Applying to transfer into art schools usually requires submitting a portfolio for both admissions AND scholarship consideration. And no doubt the big question most students ask is, "What kind of work is Merit Scholarship worthy?" The answer, though, is as simple or as complicated as the type of work you make. Here are some tips for assembling a competitive portfolio.
Typically, a portfolio features a broad range of assigned projects to demonstrate an understanding of techniques, concepts and processes of art. Of course, the criteria varies institutionally, so be sure to check out individual school websites, but our advice is to select your best work, always. It is certainly valid to include pieces made outside of the studio classroom or even show sketchbook pages or pieces still in-progress, as long as these samples fit the larger body of who you are and what you make as an artist.
For merit scholarship consideration, ALWAYS curate your work as if presenting a solo exhibition. Assemble all of your work together and literally take a step back to create space to identify related themes or preferred methodologies of how you make art. Most art schools will evaluate your portfolio based on your personal vision, whether represented conceptually, thematically or experimentally through material, process or discipline. Try to address the question: "What am I saying, how am I saying it, and WHY?" Remember to focus on who you are. Each portfolio is different, so concentrate on showing off your individuality. Artists who can show a review panel who they are as an artist — and why their work is important — stand a better chance of impressing these panels (the people who determine the amount of your scholarship!)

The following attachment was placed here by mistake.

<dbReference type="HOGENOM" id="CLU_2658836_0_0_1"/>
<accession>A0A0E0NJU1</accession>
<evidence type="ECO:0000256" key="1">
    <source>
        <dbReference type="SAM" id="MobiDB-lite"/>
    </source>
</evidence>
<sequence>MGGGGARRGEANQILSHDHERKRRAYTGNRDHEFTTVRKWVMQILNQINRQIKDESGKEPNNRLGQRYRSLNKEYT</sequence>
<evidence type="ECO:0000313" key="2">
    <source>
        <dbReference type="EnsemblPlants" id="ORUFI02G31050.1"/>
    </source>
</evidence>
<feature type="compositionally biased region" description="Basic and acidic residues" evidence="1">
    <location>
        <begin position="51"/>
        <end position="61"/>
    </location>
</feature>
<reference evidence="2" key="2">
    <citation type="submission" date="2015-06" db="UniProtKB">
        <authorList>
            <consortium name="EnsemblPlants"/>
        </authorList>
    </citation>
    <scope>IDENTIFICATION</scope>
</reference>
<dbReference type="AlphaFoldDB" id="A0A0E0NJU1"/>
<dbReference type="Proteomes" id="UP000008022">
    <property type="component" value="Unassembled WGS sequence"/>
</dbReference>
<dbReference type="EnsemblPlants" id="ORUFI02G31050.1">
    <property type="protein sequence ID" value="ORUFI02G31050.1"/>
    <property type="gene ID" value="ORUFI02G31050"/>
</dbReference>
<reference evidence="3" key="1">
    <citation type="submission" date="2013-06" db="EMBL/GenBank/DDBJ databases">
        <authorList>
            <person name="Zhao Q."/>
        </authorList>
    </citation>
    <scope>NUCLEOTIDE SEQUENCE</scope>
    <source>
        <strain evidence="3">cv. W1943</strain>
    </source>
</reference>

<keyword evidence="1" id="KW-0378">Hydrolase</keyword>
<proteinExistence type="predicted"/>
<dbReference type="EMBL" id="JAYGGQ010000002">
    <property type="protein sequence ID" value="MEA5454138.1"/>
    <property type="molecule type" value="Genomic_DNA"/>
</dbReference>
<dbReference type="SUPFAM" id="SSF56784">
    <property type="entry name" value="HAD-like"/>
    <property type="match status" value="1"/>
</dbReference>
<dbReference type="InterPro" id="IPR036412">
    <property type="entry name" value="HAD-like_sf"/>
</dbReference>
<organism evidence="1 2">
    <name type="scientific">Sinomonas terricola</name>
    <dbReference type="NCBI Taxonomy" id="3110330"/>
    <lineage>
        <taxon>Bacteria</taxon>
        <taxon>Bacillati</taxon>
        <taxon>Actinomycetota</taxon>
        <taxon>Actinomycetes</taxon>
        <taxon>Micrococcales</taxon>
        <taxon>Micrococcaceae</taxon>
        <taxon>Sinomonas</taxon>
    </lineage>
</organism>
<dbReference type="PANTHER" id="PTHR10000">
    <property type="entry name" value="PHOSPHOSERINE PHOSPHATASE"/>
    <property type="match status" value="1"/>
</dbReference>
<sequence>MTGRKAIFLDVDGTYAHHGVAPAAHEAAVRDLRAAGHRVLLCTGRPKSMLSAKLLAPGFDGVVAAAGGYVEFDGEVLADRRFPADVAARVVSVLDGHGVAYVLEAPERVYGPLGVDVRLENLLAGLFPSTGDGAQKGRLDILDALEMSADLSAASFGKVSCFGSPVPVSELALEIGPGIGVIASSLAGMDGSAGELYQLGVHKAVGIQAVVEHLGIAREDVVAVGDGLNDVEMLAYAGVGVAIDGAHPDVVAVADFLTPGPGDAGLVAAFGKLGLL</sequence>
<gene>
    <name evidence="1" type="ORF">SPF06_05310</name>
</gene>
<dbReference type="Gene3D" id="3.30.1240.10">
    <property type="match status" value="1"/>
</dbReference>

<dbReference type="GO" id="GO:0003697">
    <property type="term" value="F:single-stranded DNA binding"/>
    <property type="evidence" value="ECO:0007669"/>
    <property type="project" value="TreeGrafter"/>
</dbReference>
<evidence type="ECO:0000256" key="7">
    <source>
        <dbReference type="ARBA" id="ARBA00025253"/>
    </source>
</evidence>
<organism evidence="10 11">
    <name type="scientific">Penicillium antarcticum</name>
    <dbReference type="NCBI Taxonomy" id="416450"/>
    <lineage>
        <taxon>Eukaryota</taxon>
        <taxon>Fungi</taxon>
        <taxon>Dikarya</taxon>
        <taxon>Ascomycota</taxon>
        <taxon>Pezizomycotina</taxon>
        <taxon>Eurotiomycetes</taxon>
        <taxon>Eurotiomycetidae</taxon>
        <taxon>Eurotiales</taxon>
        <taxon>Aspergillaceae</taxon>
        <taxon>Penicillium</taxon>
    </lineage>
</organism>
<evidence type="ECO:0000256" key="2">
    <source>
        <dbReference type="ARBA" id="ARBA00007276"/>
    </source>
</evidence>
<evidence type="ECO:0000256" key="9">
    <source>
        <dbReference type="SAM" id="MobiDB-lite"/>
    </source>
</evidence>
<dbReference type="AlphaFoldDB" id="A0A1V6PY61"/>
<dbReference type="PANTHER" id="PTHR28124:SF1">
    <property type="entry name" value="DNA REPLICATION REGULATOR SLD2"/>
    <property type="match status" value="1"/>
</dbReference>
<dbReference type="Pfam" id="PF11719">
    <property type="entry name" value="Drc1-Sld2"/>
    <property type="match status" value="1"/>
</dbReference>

And just as important as your portfolio is your Artist’s Statement. Consider your Artist’s Statement as an integral part of your portfolio. An Artist’s Statement enables you to put into words what you think about visually, and allows you to clarify your interests and inspirations to people who may have never encountered your work before. It also serves the dual purpose of getting you to rethink your previous work in terms of connecting the dots through your different approaches and even media as a cohesive whole.
If you are interested in transferring to an art school, look for online or on-campus information sessions to get a better idea about submitting a portfolio at that school. The School of the Art Institute of Chicago (SAIC) is hosting an online information session on March 7, 2018 specifically for students wishing to transfer to SAIC. Topics covered will include how to prepare your portfolio for admission and merit scholarship, submitting your application, and specifics about our transfer credit policy, and there will be ample time during and after the presentation for you to ask your specific questions. More more information or to RSVP, go to saic.edu/ugwebinars.